After the sharp economic contraction triggered by the pandemic in 2020, hopes were high that Thailand’s economy would stage a recovery in 2021.
The COVID-19 outbreak in early 2020 had led to a 6.1 percent economic contraction, affecting large numbers of people and businesses.
Thailand’s success in containing the spread of the first wave kindled expectations of an economic rebound this year.
The third wave of infections that started in April this year, however, proved devastating. The sluggish rollout of vaccinations led to a sharp spike in new infections and COVID-19-related deaths, while hospitals were overwhelmed.
Millions of people lost their jobs and the incomes of many Thais plummeted as working hours were slashed.
The modest unemployment rate of 2.25 percent in the third quarter of the year, however, camouflages the consequences of the disruption on the economy. Buying power nosedived as job losses in the manufacturing sector led to more people taking refuge in the agricultural sector, which offers much lower income. Also, the unemployment rates among youth and new graduates were much higher.
The government responded with several relief packages including cash handouts, co-payment, discounted shopping and domestic travel incentives.
The Thai economy shrank 2.6 percent year on year in the first quarter, rebounded to 7.6 percent growth in the second and contracted 0.3 percent in the third quarter, according to the National Economic and Social Development Council, a state think-tank.
Exports beat the trend
Thailand’s economy has been salvaged by double-digit export growth, riding on the backs of economic recovery in developed countries, such as countries in Europe and the United States. China, one of Thailand’s major export destinations, also recovered faster than Thailand and many other developing countries where only a small proportion of the population had got vaccinated.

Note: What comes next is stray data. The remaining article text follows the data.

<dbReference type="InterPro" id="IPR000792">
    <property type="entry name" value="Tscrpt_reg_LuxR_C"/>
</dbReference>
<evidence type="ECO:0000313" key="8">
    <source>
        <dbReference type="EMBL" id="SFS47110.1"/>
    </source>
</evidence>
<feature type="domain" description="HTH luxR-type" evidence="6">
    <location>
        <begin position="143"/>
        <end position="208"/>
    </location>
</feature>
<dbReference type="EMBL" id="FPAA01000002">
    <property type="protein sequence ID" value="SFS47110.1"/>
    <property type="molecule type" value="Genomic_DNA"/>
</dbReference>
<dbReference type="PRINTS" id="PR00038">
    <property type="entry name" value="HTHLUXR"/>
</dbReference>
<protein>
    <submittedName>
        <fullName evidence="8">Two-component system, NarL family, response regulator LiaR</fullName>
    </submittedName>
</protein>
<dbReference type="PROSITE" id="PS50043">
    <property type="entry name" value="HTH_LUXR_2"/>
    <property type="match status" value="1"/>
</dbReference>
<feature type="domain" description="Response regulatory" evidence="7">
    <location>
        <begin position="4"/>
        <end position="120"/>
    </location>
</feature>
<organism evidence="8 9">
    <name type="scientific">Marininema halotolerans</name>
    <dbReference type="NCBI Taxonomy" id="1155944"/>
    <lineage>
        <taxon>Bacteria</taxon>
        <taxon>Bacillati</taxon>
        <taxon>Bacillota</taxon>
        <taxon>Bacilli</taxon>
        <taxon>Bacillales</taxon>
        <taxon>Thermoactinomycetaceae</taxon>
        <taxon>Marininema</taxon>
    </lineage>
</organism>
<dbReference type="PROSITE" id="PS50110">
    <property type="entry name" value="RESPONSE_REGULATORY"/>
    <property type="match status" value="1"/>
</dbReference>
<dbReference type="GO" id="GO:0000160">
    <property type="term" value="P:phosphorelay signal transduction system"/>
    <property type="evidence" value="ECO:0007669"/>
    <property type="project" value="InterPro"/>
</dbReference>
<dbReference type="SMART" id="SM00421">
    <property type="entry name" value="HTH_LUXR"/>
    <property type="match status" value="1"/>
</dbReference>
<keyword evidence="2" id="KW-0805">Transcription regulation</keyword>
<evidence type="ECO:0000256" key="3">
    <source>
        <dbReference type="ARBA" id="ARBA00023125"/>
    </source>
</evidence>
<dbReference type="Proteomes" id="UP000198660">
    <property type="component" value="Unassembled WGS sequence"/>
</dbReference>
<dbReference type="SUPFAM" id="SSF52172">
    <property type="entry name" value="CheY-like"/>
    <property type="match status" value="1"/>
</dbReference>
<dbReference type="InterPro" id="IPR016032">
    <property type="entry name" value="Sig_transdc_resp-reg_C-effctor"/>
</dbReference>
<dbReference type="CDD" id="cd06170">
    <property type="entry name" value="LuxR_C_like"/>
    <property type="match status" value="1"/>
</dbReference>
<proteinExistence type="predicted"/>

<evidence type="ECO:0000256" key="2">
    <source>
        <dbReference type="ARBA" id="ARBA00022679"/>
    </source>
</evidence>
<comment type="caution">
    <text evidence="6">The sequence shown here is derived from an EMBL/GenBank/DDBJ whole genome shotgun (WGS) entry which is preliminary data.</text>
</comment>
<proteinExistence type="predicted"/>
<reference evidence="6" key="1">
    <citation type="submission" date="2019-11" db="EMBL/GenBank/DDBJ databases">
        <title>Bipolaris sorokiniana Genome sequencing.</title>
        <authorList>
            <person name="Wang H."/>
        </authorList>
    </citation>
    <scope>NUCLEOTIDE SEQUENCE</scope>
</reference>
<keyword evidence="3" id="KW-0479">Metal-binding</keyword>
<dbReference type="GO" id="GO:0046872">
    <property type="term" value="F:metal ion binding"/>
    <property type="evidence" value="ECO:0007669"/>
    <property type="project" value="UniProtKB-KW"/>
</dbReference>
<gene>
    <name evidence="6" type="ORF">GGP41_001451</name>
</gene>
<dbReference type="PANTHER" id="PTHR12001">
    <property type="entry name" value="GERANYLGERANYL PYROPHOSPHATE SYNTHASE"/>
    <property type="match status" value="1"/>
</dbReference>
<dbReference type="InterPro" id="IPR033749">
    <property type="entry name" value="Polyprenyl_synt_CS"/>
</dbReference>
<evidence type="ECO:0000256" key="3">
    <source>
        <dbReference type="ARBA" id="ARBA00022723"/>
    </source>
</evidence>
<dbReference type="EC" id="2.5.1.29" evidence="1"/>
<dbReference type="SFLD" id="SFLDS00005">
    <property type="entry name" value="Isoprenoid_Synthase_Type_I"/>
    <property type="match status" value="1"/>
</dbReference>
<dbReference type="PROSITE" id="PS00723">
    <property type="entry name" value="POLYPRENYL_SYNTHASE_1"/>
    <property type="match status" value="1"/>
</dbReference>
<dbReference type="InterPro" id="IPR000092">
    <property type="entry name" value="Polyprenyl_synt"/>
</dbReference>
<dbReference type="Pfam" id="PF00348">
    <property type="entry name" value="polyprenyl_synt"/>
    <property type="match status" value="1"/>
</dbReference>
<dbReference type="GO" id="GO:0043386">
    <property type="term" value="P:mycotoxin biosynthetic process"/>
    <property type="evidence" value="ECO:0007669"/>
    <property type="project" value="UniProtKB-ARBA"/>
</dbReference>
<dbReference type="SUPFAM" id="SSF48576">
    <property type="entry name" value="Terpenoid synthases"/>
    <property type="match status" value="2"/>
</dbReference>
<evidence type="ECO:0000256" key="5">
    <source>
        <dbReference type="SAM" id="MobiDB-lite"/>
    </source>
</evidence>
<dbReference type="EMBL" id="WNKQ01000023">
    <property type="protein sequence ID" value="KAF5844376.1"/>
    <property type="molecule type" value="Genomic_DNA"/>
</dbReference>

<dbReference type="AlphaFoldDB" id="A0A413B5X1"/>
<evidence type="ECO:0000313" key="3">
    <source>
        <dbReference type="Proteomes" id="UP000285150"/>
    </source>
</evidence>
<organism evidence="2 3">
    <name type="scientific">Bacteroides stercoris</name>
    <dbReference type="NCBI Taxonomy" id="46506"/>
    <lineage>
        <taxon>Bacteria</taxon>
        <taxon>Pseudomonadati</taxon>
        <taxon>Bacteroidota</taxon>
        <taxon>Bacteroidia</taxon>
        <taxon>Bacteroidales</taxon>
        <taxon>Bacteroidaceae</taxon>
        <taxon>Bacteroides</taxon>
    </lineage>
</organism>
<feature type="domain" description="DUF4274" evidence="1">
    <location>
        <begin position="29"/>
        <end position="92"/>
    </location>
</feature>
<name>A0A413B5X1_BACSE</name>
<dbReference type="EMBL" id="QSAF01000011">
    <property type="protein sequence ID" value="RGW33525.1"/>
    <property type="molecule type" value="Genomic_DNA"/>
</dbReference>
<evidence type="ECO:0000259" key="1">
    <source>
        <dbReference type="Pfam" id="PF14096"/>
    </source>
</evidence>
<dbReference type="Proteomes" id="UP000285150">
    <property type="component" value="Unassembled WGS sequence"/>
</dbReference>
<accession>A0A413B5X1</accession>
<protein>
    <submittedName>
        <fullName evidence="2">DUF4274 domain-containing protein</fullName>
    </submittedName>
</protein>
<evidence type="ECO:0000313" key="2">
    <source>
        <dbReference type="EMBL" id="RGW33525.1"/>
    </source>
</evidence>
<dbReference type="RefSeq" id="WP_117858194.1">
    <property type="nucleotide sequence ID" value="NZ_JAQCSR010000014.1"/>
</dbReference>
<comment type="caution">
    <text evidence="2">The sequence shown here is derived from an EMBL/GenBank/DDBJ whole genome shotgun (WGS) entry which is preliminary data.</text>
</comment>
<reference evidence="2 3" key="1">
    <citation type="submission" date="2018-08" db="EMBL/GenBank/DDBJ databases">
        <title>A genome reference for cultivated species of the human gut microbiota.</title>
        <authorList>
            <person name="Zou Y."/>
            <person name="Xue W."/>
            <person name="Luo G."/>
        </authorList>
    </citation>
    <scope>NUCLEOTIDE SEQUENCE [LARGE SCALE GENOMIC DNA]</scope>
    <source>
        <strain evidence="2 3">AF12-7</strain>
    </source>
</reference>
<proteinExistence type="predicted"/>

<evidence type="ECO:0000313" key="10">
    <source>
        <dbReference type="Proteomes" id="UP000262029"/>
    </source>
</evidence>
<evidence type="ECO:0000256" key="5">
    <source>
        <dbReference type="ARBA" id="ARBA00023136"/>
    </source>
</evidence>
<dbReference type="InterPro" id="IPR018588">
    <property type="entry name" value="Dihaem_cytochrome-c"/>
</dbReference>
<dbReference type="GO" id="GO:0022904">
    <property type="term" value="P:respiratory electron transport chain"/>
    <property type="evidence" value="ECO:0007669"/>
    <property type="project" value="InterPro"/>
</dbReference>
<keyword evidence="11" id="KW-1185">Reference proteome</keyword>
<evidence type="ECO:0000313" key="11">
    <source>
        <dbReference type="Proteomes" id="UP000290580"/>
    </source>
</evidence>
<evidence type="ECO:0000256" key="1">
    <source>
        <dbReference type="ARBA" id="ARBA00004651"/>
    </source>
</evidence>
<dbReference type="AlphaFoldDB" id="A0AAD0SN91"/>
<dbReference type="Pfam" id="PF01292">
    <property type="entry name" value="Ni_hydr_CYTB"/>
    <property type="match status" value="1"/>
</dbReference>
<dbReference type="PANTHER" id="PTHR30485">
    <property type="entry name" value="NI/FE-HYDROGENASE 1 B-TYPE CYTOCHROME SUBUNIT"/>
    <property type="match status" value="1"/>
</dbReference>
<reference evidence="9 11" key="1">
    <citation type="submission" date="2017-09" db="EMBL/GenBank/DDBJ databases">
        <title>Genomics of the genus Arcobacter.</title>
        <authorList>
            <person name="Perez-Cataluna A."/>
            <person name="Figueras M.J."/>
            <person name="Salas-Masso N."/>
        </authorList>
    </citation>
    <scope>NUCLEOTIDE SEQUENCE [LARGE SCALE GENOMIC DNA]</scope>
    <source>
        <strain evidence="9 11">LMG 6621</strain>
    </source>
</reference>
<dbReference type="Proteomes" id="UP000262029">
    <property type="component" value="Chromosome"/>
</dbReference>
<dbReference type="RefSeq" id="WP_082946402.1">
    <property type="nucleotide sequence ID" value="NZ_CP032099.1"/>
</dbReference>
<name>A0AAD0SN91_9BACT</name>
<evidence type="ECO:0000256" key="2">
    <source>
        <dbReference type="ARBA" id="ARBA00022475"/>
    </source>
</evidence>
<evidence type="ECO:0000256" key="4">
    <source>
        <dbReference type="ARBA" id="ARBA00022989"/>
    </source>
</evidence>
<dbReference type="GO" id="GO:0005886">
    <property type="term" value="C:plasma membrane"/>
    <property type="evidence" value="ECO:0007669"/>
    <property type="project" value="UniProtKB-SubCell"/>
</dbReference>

Thailand’s exports from January to November grew 16.4 percent year on year to US$246.2 billion and it is expected to expand by 15-16 percent for the full year, according to the Commerce Ministry.
The Thai baht also weakened as the country faced fiscal and current account deficits.
The sharp contraction in tourism from the pre-pandemic period, which witnessed close to 40 million tourist arrivals, largely contributed to the current account deficit.
The Thai economy is heavily dependent on tourism as a major employment generator, and revenues from the industry account for up to 20 percent of gross domestic product (GDP).
Businesses, especially small and medium-sized enterprises (SMEs), have been hit hard by the prolonged pandemic situation and the fallout of lockdown restrictions since 2020.
The Bank of Thailand, state-owned banks and commercial banks have jointly introduced debt restructuring and new soft loan schemes to rescue people and SMEs and the outcome depends largely on the economic recovery.
Another negative impact of the pandemic is the depletion of the country’s finances as the government borrowed Bt1 trillion last year and Bt500 billion this year to fight the pandemic and support affected people and businesses. With public debt expected to exceed 60 percent of GDP in the next few years, the government is under high pressure to expand public spending to keep the economy afloat.
A robust vaccination campaign revived hopes of reviving tourism in the last quarter. Phuket, the country’s most popular destination, opened to foreign tourists under the sandbox scheme in July.
The Omicron threat
The government reopened the country to fully vaccinated tourists from November 1, exempting from quarantine people arriving from countries that had contained the pandemic.
International tourist arrivals soared 2,877 percent year on year to 91,255 visitors in November, according to the Ministry of Tourism and Sports. But the Omicron variant, first detected in South Africa before it spread to other countries quickly, and its extremely contagious nature, has put a spoke in the wheel of tourism revival.
Many countries have imposed travel restrictions and other lockdown measures.
The Thai government has also reimposed a ban on foreign tourists from December 21 until January 4.
Tourist arrivals are expected to decelerate in December. Hopes of maintaining the momentum of recovery have been washed away by the new virus variant.
Against this backdrop, there is a dim light of hope as initial studies suggest that Omicron is milder than other variants, such as Delta, and patients infected with Omicron have a low chance of needing treatment in hospitals. However, experts have warned that a large number of new cases could overwhelm hospitals. People have been urged to be cautious during the festive Christmas and New Year period.
Businesses have been urged to go back to work-from-home practices.
Omicron and any future variants pose risks to Thailand’s economic recovery.
Many research houses are predicting that the economy may grow just 1 percent this year but may expand faster next year, by 3 to 4 percent.
Source: Thai Public Broadcasting Service